To approach this differently, it is historically true that women fired muskets at the British column retreating from Concord to Boston during the battles there at the start of the American Revolution. There is a documented account from a British officer of seeing a man and his daughters firing down on the column from an upstairs window of their house.

This is one of the only documented occurrences of such happening during the Revolution. So, Hollywood would not be totally wrong to include women taking shots from behind trees in a movie about the Revolution, but should be acknowledged that this was a rare, rare thing, indeed.

In the cases of the Mostly Typical and the Far Fetched there is a great deal of value in acknowledging that what is happening is unusual, that it is not typical on its own. To be specific in Spendlove’s notes to me, she makes the comment “well, we don’t normally do things that way, but given the circumstances, I wouldn’t want to do it the other way either.”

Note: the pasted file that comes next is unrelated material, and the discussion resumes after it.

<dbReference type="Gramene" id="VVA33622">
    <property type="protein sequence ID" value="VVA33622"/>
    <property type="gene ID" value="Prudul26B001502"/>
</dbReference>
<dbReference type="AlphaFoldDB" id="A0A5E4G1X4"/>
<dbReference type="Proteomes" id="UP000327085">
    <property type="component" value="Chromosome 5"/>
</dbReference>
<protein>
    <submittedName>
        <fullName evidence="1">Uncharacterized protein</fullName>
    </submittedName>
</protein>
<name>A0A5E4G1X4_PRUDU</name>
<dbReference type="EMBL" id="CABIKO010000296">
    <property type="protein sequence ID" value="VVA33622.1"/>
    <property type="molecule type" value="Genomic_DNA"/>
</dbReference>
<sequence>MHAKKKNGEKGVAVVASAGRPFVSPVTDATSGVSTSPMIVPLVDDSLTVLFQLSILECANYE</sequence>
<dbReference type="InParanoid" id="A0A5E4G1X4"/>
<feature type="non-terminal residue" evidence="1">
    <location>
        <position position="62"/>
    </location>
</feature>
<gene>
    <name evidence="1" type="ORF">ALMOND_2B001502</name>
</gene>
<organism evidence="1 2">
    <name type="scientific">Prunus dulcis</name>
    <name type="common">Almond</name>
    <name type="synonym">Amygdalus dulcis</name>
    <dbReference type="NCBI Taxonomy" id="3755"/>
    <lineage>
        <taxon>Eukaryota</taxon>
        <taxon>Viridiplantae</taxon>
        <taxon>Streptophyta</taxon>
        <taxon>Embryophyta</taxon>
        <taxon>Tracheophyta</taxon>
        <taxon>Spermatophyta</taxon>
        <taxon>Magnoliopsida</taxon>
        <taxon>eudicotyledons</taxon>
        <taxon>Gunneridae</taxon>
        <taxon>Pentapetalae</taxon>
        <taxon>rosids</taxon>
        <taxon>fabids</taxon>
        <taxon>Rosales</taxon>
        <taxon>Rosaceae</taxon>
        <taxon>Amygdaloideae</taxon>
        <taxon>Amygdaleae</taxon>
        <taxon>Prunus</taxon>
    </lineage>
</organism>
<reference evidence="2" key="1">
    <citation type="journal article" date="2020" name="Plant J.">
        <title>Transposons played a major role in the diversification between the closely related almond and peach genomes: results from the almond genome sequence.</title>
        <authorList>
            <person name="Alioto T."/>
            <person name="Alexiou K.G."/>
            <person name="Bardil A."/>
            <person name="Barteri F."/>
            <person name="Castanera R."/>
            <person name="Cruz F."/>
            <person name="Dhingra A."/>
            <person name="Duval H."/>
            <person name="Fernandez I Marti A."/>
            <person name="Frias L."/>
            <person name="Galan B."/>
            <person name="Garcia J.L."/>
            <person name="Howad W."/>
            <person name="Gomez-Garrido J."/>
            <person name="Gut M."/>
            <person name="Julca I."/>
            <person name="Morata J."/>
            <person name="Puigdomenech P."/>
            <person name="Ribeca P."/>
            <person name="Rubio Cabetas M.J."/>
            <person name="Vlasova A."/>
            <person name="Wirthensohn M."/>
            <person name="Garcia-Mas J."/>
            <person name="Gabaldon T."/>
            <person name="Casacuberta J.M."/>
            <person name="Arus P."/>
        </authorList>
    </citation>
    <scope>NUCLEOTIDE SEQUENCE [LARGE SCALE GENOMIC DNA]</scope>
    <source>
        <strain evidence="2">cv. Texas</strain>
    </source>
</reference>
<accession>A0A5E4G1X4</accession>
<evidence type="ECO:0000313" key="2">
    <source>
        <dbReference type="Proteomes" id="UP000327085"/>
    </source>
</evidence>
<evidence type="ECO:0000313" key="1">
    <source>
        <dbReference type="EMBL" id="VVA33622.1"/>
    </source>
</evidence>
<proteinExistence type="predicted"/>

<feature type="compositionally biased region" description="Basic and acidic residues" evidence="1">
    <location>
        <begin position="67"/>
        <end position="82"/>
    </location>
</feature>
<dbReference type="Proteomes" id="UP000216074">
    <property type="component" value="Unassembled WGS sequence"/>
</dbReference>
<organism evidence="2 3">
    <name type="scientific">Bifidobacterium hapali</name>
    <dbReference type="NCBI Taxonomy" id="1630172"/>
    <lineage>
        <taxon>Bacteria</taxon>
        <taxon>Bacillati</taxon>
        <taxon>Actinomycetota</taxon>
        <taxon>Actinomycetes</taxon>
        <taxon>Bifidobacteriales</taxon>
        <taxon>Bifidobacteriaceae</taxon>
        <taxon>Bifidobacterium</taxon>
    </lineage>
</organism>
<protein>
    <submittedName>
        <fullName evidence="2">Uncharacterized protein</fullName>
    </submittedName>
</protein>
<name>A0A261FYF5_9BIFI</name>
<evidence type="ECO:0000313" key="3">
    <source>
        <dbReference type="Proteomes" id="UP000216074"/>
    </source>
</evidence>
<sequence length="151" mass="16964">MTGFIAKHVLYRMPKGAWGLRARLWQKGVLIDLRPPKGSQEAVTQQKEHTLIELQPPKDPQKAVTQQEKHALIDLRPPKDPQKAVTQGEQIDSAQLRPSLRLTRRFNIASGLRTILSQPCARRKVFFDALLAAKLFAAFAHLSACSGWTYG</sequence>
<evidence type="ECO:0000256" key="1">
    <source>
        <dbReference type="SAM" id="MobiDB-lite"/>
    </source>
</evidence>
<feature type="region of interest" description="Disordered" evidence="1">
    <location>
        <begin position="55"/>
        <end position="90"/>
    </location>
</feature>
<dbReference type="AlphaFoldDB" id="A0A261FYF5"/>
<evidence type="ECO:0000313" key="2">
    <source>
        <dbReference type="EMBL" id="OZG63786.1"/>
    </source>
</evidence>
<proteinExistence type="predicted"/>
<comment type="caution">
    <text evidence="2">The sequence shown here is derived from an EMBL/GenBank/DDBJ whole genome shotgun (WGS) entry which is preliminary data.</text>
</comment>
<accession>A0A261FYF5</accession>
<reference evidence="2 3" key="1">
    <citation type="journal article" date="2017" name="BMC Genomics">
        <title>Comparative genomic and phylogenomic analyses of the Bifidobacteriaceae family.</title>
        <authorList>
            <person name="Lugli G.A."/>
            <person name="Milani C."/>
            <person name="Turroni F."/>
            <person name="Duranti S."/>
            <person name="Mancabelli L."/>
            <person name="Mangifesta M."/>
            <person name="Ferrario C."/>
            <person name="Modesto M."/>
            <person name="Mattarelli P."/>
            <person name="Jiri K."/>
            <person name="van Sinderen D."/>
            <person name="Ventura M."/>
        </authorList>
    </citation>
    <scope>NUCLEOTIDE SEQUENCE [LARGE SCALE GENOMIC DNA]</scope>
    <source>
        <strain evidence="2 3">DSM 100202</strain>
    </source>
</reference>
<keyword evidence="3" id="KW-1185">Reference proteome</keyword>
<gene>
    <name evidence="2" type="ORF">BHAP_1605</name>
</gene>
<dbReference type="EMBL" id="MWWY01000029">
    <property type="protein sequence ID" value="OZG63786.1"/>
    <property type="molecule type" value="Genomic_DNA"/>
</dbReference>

In the case of Willow’s teaching it would sound very much like Phineas and Ferb: “Aren’t you kids a little young to be taking delivery of three tons of concrete?” / “Yes. Yes we are.”

4. No, no, and NO!
There are somethings that are just so far out there that they shouldn’t happen. Things that if they absolutely must be included in the prose entire plots should rotate around why such a horrifically improbable thing occurred. These are things that would get you sent to prison for years, significant risk of life or family, or run counter to years and years of training and education. These are things that you can’t just hand wave with a “everyone understands; on to the next chapter where we all forget that happened.”